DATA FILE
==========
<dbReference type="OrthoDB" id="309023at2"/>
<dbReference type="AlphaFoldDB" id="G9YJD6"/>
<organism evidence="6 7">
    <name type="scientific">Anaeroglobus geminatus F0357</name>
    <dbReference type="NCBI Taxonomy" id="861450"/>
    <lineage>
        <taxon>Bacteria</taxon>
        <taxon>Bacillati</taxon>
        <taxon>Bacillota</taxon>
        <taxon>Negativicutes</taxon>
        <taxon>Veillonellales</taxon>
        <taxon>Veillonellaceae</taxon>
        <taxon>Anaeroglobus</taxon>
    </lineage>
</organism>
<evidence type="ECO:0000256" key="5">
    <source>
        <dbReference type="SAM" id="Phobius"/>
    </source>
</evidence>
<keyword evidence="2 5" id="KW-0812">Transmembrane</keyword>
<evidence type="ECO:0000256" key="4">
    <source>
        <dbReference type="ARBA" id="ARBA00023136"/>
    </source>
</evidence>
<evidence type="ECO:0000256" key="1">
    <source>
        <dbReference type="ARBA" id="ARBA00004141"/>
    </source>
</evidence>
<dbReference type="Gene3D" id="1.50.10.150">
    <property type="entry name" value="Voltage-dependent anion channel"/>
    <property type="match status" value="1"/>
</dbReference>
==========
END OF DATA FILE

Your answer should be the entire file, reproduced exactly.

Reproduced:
<dbReference type="OrthoDB" id="309023at2"/>
<dbReference type="AlphaFoldDB" id="G9YJD6"/>
<organism evidence="6 7">
    <name type="scientific">Anaeroglobus geminatus F0357</name>
    <dbReference type="NCBI Taxonomy" id="861450"/>
    <lineage>
        <taxon>Bacteria</taxon>
        <taxon>Bacillati</taxon>
        <taxon>Bacillota</taxon>
        <taxon>Negativicutes</taxon>
        <taxon>Veillonellales</taxon>
        <taxon>Veillonellaceae</taxon>
        <taxon>Anaeroglobus</taxon>
    </lineage>
</organism>
<evidence type="ECO:0000256" key="5">
    <source>
        <dbReference type="SAM" id="Phobius"/>
    </source>
</evidence>
<keyword evidence="2 5" id="KW-0812">Transmembrane</keyword>
<evidence type="ECO:0000256" key="4">
    <source>
        <dbReference type="ARBA" id="ARBA00023136"/>
    </source>
</evidence>
<evidence type="ECO:0000256" key="1">
    <source>
        <dbReference type="ARBA" id="ARBA00004141"/>
    </source>
</evidence>
<dbReference type="Gene3D" id="1.50.10.150">
    <property type="entry name" value="Voltage-dependent anion channel"/>
    <property type="match status" value="1"/>
</dbReference>